Portfolio Manager comment Coeli Nordic Corporate Bond Fund I-SEK August 2019
Nordic Corporate Bond Fund (Class I) advanced during August with 0.50 percent. Since year-end, the NAV per share has consequently increased by 3.48 percent. Developments in the corporate bond market were initially pending with falling risk appetite among investors. During the last two weeks of the month the trading environment improved, which contributed to tighter credit spreads. Weak economic signals weighed on sentiment but were balanced by growing hopes for easier monetary policy. The combination of the two contributed to falling long-term interest rates globally, which gave another push to prices for fixed-rate bonds.
The largest contributor in August was Intrum, whose bonds have developed well after the company released its quarterly report at the end of July. The company reported improved margins in the credit management segment and repeated its financial goals, which aims toward reducing leverage, among other things. During the month, the Fund made a change from an FRN with maturity in 2023 to a fixed-rate bond with maturity in 2026.
Bonds from consumer credit company 4Finance also made a positive contribution, after trading weakly for most of the year. The company reported a somewhat falling net interest income and modest growth in the loan portfolio. Operating expenses were significantly lower, and the proportion of problem loans decreased, the company seems to be well on its way to adapting its operations to the regulatory changes that have taken place in some of its main markets.
On the negative side one mainly found Melin Group whose bonds declined prior to the quarterly report being presented at the end of the month. The report was rather weak as continued growth of terminals and invoicing services does not yet provide satisfactory financial results. Bonds from the credit management company B2 Holding also traded weak after the company issued a profit warning and a change of CEO was announced. During the second quarter, the company made a major write-down on its portfolio of secured loans in southeastern Europe.
Relatively few changes were made to the portfolio during the month. Bonds from Ocean Yield with maturity in 2023 were exchanged for subordinated bonds from the same issuer. The holding of bonds from B2 Holding was expanded and Norwegian telecom company Ice Goup Scandinavia left the portfolio.
August was a month with continued focus on the trade war between China and the U.S. In the beginning of the month President Trump imposed new tariffs on goods valued at USD 300 billion. The conflict escalated further during the latter part of the month when China imposed tariffs on goods valued at USD 75 billion. The U.S answered by raising the fee on the already announced tariffs, as well as new tariffs on additional goods valued at USD 250 billion, with an announced starting date of October 1st. On the theme of trade wars, Japan has removed South Korea from export whitelist, which means hundreds of products classified as sensitive will be covered by stricter controls.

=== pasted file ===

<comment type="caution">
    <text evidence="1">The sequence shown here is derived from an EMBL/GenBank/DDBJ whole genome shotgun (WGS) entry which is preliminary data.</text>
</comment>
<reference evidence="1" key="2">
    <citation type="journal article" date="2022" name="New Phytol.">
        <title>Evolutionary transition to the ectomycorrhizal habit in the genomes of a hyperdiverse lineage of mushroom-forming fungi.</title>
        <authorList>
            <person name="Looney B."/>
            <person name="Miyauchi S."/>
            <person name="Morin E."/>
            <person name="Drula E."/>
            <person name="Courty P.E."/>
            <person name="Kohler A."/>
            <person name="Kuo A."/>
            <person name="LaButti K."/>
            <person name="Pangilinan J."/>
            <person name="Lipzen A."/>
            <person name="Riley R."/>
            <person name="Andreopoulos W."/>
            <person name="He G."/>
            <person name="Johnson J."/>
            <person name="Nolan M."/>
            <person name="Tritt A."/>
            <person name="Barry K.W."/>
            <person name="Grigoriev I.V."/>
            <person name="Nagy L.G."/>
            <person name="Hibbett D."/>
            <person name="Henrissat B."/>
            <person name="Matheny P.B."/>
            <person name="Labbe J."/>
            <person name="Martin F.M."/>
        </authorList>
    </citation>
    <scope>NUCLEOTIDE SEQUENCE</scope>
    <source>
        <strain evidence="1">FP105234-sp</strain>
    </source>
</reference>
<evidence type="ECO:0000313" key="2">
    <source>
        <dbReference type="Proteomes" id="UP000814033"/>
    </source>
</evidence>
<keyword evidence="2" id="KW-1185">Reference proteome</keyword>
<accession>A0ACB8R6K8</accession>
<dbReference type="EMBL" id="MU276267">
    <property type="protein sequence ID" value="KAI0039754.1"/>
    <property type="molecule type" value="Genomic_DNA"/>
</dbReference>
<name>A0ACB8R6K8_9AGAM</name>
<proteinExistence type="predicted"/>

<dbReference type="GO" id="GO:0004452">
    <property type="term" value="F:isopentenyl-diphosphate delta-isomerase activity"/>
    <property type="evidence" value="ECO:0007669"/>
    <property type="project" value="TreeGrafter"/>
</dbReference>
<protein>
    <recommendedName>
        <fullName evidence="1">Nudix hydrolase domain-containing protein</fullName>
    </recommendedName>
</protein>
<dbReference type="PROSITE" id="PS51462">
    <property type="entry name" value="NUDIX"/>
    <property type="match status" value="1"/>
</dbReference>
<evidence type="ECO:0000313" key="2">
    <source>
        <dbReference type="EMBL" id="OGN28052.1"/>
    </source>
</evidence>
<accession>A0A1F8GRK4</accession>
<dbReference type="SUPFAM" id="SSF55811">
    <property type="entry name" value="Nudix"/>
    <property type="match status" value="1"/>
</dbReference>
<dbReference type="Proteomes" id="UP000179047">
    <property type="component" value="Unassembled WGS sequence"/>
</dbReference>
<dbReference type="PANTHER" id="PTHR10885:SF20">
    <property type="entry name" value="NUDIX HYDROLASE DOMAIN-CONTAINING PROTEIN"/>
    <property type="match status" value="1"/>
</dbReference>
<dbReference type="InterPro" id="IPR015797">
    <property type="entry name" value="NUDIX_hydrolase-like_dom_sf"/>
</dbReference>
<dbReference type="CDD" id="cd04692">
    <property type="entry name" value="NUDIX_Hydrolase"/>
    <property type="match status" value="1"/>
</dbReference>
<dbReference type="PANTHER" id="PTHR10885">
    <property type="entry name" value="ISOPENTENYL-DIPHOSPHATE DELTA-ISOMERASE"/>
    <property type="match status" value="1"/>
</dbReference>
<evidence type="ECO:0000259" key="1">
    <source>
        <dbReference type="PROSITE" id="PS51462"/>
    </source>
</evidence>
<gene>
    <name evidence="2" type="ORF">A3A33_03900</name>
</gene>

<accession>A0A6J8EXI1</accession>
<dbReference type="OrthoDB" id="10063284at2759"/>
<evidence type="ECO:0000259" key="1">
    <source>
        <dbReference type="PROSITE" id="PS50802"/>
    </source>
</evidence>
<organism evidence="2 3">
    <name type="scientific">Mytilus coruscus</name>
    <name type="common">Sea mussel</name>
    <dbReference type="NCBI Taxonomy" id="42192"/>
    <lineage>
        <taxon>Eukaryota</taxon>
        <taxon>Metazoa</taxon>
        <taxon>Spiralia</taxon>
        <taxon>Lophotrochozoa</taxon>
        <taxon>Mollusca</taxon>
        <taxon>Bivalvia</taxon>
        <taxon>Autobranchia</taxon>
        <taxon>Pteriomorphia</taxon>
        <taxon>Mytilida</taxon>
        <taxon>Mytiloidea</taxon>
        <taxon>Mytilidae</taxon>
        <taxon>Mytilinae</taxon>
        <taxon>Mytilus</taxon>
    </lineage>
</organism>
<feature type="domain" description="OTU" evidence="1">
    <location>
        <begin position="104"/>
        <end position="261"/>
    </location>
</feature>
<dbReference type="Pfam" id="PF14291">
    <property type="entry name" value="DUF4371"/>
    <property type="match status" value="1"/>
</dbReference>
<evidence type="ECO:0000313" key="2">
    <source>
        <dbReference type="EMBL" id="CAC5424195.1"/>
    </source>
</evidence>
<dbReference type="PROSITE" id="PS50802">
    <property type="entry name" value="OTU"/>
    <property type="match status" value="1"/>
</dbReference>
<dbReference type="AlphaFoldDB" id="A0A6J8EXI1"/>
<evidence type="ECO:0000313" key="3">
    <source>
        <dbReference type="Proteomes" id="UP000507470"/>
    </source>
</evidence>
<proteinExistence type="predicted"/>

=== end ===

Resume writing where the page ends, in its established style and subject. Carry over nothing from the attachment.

The recession fears once again flared as the yield curve in the U.S inverted in August, meaning a 10-year government bond trading at a lower yield than a 2-year. This brought down the Dow Jones Industrial Average to its biggest one-day decline in 2019. An inverted yield curve is common 12-18 months before a recession.
In Argentina the peso fell by 30 percent against the USD after the opposition dominated the primary election. Opposition candidate Fernandez has publicly stated willingness to change the deal with IMF regarding Argentina’s debt program, if he wins the election in October.
In the United Kingdom the new Prime Minister Boris Johnson managed to postpone the reopening of the parliament and as such there will be less time for the opposition to stop a no-deal Brexit. October 31st is the deadline for a Brexit and the British government has stated its intention to leave the EU by this date, with or without a deal.
CPIF inflation in Sweden showed an increase by 1.5 percent in July, which was higher than analyst estimates (1.4 percent) and the Swedish Riksbank’s own estimates (1.3 percent). Also, CPIF excluding energy was higher than expected with a reading of 1.7 percent. However, it should be noted the volatile prices in this month’s reading, for example food prices increased by 2 percent.
The Nordic and European credit markets showed somewhat rising credit spreads during the month, especially in the high yield segment of the market. Stibor 3-month rose once again to 0,0 percent during the month. Long-term government bonds showed a positive trend with falling interest rates. Most notable was the German 10-year government bond, where the yield fell to -0.71 percent and the U.S 10-year government bond which is now trading at 1.5 percent.
Coeli Nordic Corporate Bond Fund I-SEK
|Performance in Share Class Currency||1 Mth||YTD||3 yrs||Since incep|
|Coeli Nordic Corporate Bond Fund – I SEK||0.50%||3.48%||11.57%||18.57%|
DISCLAIMER. The information provided here does not constitute professional financial advice. Past performance is not a guarantee of future returns. The price of the investment may go up or down and an investor may not get back the amount originally invested. The key investor information document (KIID) and prospectus are available at www.coeli.se.